After WFYI saw it, they agreed to program it. Since they didn’t produce it, it wasn’t a given they would air it.

What’s the most embarrassing thing that has ever happened on stage? Seen anything crazy?

I have seen a kid vomit on the risers. Sometimes it just gets hot up on stage… especially if there are lights on. Sometimes they show up in the wrong uniform. There will be 100 kids in the same thing… and 1 poor kid will have the wrong uniform on. I always feel bad for him!

We had a child dropped off at the wrong location. There are always little things like that that go on.

Let’s say I wanted to book the ICC for a show… what is that process like and what do you folks charge?

You would call us and tell us the parameters of what you are thinking. How many choirs do you want? Most want 1. The cost is anywhere from $500 to $1,500 depending on the event. The timing, because sometimes we have to teach the kids the music and that could take a while, because we only see them twice a week. That could take a couple of weeks. The kids always memorize music. You will rarely see them with the music in front of them.

Our conductor is good about suggesting music. Nine times out of ten the client accepts his recommendation. That helps things move along faster. That is actually a personal goal of mine, to promote that aspect of us a little more. We just wait for the phone to ring right now… with the Super Bowl to come to town, I want to get on the radar of the corporations to see what we are all about.

What is your favorite part of being the marketing director of the ICC?

That it’s something different every day. If I go to work with a plan and a to do list, I can never follow it. Things come up all the time. That’s what’s nice working with an artistic organization… just that energy. It just flows through the office. People have ideas and want to take action on them. That part is nice. They just never know what to expect.

So who is the conductor?

There is more than one conductor. Our founder and art director is Henry Leck. Over 25 years ago he started the choir. There are 16 other choirs; they each have their own conductor.

The ICC is 25 years old this year. What is in store for the next 25? (Let’s just say for the next 5… 25 years is a long time!)

One thing I see us doing, since we have already built the foundation of artistic excellence, is becoming more of a support for music educators. Period. The music teachers, choral conductors… in other schools. Especially with music being cut out from other schools we can become an advocate… a support system for parents who want their kids to have a good music education. Whether or not we will keep growing… we probably will.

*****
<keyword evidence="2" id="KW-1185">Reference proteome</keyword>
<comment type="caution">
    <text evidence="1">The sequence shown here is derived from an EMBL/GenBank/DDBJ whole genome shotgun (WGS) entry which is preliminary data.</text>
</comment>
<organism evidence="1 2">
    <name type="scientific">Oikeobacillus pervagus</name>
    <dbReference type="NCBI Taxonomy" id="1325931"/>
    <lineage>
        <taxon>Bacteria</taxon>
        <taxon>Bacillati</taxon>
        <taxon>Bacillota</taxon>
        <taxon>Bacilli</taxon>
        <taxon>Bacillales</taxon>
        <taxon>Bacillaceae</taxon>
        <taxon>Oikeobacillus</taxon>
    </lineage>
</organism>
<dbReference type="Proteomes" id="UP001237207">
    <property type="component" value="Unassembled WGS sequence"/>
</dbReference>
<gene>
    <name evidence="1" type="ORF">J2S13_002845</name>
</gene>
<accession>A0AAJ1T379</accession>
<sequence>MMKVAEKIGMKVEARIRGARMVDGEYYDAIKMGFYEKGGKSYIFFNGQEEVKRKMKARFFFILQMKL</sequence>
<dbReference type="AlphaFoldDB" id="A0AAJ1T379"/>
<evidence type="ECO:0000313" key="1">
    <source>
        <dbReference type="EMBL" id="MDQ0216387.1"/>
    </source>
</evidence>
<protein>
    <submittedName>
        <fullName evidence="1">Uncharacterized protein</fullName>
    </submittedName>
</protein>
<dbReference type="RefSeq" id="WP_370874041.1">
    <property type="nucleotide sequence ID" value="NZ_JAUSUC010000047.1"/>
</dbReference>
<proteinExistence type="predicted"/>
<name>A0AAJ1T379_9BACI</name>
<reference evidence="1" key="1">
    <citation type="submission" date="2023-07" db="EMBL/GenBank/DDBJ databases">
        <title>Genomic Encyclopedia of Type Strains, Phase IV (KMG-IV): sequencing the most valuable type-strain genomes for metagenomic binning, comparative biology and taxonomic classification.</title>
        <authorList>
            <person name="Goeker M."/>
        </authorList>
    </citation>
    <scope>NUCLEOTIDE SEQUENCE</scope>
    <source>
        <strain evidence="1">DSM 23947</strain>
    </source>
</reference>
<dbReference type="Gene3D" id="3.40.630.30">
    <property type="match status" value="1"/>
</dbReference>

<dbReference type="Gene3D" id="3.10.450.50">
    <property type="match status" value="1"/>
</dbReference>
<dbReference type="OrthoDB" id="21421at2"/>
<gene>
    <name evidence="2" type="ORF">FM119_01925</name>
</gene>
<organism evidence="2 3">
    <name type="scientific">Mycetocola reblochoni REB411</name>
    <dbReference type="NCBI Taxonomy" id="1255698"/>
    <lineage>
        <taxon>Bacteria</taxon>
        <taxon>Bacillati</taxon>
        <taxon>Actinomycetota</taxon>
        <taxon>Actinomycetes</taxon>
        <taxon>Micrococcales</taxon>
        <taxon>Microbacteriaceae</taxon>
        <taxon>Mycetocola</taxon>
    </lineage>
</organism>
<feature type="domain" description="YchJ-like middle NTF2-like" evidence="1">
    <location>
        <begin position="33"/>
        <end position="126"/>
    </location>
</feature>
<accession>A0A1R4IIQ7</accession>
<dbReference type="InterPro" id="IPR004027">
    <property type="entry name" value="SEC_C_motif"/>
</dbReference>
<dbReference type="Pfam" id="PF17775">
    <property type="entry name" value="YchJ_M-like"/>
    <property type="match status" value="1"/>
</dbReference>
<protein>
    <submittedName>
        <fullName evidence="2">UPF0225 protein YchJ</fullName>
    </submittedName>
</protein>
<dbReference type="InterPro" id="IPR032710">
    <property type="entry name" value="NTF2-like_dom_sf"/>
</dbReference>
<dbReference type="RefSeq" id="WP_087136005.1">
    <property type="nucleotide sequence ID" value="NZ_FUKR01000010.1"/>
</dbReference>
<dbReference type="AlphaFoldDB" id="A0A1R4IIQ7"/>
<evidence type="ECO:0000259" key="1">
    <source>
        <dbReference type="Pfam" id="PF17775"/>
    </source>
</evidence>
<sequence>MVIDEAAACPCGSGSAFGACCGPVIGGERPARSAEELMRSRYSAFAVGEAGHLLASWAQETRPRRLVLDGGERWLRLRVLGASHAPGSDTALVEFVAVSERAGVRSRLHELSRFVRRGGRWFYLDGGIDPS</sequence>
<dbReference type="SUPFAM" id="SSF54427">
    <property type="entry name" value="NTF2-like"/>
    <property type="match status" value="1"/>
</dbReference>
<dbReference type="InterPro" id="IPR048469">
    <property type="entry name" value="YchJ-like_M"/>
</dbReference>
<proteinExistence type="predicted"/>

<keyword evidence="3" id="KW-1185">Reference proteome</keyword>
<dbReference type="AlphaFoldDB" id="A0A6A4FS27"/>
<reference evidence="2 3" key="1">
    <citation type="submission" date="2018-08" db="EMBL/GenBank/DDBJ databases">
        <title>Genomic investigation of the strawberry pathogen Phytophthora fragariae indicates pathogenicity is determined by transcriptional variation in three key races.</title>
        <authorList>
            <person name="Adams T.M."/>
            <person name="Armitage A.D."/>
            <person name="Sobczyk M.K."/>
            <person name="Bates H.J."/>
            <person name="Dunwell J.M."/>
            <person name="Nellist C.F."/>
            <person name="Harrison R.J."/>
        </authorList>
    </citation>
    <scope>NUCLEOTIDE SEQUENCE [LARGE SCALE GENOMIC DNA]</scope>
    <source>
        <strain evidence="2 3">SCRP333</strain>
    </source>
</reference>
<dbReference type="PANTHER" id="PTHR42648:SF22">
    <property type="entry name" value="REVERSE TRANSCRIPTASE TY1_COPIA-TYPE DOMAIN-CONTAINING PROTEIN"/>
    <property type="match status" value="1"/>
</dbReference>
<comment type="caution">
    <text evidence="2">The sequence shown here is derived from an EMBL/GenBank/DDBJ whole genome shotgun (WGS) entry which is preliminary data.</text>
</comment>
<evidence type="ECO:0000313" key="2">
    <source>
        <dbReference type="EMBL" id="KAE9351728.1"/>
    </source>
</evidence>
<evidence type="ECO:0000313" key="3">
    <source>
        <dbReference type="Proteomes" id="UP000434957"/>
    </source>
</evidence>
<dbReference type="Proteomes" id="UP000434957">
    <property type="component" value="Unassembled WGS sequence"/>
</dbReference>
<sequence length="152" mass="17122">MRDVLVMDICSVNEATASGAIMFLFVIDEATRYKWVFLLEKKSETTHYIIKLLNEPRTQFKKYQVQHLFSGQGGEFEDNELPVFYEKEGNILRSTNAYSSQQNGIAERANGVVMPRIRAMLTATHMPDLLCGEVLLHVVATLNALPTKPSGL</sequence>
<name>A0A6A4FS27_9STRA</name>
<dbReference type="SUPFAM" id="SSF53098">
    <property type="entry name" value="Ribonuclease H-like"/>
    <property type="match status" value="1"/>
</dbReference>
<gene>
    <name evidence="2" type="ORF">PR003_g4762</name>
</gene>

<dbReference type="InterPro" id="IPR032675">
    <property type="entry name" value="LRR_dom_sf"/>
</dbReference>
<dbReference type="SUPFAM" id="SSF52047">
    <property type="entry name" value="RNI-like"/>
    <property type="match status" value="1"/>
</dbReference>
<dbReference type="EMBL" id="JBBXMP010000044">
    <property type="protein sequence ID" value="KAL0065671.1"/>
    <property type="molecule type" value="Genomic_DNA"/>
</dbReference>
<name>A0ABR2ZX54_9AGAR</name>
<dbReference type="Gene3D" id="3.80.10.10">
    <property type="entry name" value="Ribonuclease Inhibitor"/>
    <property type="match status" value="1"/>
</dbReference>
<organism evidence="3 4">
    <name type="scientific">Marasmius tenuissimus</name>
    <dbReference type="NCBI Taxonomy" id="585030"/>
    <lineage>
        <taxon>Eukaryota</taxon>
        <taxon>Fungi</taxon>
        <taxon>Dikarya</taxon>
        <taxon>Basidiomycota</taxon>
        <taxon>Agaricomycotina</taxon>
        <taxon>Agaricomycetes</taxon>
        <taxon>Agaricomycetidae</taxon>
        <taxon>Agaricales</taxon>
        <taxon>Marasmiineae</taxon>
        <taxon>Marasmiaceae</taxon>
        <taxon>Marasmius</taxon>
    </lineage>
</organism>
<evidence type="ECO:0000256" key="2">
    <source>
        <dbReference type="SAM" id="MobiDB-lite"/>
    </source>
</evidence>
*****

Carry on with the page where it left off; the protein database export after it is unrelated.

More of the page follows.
I don’t want to speak for Henry, he is the one with the vision… but he is always willing to change, as the situation demands it. When he sees something on the horizon, a need… he’s always willing to change. He doesn’t put boundaries on things. He has an open mind and is always willing to do things. Especially when it benefits the kids.

What do you, as the marketing director for the ICC… better yet, as Laura Neidig, want to be remembered for when this is all said and done? What is your legacy?

I think being a good communicator. I find people fascinating. I love finding out their back-story. Just talking with the families in the choir. Some of the different backgrounds. You’ll find a child whose parent might be a big wig at Eli Lilly standing next to a single parent home child. The reason I find this social media interesting is it is a different way to communicate.

In all of the interviews that I have done, I always give the artist the last word. Go.

I want people to realize what a gem this organization is, not just to Indianapolis but really the state of Indiana. We are looked at as a world leader in children’s choral music. If you become a part of the organization, you are afforded so many opportunities to give your child an experience like that.

Whether it’s the choir… or whatever it is. Just bring art into your child’s life. It is so important to get your kids out of the movie theatre and to live theatre. Don’t just assume because you don’t like it your kids won’t either. There are a lot of kids that haven’t been exposed to it and would literally blossom and get a lot of positive experience out of this.

When you stand in the Indiana Statehouse, there are 8 statues that our founding fathers said were important. One of them… the arts.